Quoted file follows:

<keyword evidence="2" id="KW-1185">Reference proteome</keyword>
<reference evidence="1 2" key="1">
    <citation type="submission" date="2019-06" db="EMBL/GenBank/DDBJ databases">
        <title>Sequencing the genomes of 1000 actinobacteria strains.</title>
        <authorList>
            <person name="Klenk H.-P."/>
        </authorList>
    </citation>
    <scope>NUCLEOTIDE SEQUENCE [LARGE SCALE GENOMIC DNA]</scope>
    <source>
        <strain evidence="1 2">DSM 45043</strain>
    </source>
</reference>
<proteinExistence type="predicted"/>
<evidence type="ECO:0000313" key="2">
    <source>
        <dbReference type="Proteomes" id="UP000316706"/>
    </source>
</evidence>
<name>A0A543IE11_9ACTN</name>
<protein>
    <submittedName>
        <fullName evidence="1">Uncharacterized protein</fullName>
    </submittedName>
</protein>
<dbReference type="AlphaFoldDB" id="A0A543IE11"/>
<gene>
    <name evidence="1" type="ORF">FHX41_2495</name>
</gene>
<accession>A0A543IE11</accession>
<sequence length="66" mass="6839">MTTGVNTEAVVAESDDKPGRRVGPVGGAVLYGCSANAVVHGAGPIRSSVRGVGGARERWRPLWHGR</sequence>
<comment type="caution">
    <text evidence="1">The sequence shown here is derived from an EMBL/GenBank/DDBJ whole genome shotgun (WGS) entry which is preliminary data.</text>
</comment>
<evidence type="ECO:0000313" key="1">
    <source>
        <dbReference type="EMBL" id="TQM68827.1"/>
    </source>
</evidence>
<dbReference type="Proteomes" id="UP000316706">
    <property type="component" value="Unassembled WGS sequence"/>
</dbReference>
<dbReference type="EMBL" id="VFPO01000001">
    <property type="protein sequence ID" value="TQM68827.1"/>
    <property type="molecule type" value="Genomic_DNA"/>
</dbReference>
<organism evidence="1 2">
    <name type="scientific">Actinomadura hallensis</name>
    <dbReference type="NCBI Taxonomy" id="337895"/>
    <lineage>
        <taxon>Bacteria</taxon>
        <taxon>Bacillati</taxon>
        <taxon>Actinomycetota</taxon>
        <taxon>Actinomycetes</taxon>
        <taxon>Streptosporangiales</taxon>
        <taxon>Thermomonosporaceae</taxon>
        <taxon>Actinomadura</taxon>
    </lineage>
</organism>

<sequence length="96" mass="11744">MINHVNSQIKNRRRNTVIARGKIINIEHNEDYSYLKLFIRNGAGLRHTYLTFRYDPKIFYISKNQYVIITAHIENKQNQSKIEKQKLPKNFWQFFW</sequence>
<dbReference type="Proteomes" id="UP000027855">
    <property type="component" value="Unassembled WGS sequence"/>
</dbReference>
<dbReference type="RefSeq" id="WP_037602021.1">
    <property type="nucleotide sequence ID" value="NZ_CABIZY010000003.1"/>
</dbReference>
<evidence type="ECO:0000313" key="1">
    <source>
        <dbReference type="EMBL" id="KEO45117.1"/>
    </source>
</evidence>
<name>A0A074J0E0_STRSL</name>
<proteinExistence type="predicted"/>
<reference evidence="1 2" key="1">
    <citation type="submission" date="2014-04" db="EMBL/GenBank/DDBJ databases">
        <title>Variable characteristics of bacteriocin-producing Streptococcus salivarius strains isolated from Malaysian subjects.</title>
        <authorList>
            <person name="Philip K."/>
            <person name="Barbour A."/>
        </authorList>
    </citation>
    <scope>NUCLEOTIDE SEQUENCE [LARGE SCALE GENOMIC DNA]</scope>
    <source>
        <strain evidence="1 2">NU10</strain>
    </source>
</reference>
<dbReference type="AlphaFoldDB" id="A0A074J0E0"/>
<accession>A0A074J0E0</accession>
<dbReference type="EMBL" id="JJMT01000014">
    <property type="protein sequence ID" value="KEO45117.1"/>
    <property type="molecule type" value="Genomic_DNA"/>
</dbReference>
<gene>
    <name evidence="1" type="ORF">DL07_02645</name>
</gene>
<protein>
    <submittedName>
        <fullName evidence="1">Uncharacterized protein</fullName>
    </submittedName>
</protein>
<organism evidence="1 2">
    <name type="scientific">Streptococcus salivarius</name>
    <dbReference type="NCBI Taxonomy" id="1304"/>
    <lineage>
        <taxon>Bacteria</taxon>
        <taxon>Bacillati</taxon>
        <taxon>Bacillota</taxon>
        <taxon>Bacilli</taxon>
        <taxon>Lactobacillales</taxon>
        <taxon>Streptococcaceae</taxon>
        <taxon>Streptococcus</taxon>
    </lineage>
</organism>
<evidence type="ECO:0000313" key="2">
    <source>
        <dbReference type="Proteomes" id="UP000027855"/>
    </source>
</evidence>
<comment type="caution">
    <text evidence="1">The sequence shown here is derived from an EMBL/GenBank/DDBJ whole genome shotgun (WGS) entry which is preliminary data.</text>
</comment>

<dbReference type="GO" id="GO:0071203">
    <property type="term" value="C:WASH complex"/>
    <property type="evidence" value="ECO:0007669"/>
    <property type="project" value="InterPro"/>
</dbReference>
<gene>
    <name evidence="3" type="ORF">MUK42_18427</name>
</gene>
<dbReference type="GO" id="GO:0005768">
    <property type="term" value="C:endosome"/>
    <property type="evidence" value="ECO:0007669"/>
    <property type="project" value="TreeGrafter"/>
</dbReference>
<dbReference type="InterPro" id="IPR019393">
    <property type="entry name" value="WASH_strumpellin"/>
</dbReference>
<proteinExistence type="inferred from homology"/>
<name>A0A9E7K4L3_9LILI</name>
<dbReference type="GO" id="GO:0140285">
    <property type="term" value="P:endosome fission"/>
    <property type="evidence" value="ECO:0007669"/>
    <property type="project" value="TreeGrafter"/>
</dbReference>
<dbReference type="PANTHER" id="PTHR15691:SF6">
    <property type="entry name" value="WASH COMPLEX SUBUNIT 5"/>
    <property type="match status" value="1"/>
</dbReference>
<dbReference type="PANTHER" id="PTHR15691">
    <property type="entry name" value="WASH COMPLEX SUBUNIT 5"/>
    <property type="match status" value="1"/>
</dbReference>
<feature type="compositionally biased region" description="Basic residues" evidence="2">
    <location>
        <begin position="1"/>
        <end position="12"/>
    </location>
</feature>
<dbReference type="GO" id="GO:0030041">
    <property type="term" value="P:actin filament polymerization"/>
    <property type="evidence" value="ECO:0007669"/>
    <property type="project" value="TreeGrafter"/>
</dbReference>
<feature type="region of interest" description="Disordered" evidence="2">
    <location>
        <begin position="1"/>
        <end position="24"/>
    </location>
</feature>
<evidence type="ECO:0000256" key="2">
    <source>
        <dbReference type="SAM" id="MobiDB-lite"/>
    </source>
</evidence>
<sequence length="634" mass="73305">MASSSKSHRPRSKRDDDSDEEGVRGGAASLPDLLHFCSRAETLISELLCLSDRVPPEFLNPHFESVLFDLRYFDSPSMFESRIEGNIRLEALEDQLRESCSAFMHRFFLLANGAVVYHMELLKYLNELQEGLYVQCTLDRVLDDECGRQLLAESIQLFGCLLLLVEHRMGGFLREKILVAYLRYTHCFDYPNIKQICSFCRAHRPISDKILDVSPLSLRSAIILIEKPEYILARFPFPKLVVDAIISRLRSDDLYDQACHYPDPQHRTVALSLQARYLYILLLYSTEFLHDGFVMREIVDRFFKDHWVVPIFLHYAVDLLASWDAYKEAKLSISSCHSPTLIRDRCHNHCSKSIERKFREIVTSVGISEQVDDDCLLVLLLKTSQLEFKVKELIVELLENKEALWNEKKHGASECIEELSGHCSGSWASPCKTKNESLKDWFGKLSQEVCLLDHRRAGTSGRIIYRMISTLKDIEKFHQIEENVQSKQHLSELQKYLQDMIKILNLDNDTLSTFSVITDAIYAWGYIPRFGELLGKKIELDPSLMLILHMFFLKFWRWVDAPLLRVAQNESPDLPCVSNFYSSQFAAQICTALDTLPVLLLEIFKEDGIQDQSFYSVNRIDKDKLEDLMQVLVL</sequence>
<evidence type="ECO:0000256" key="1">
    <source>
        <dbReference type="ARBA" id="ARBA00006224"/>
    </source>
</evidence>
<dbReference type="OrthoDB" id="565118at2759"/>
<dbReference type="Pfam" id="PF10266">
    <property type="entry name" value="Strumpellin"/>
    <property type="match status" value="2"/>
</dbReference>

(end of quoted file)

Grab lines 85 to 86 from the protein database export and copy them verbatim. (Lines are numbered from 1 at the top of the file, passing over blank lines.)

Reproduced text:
    </source>
</reference>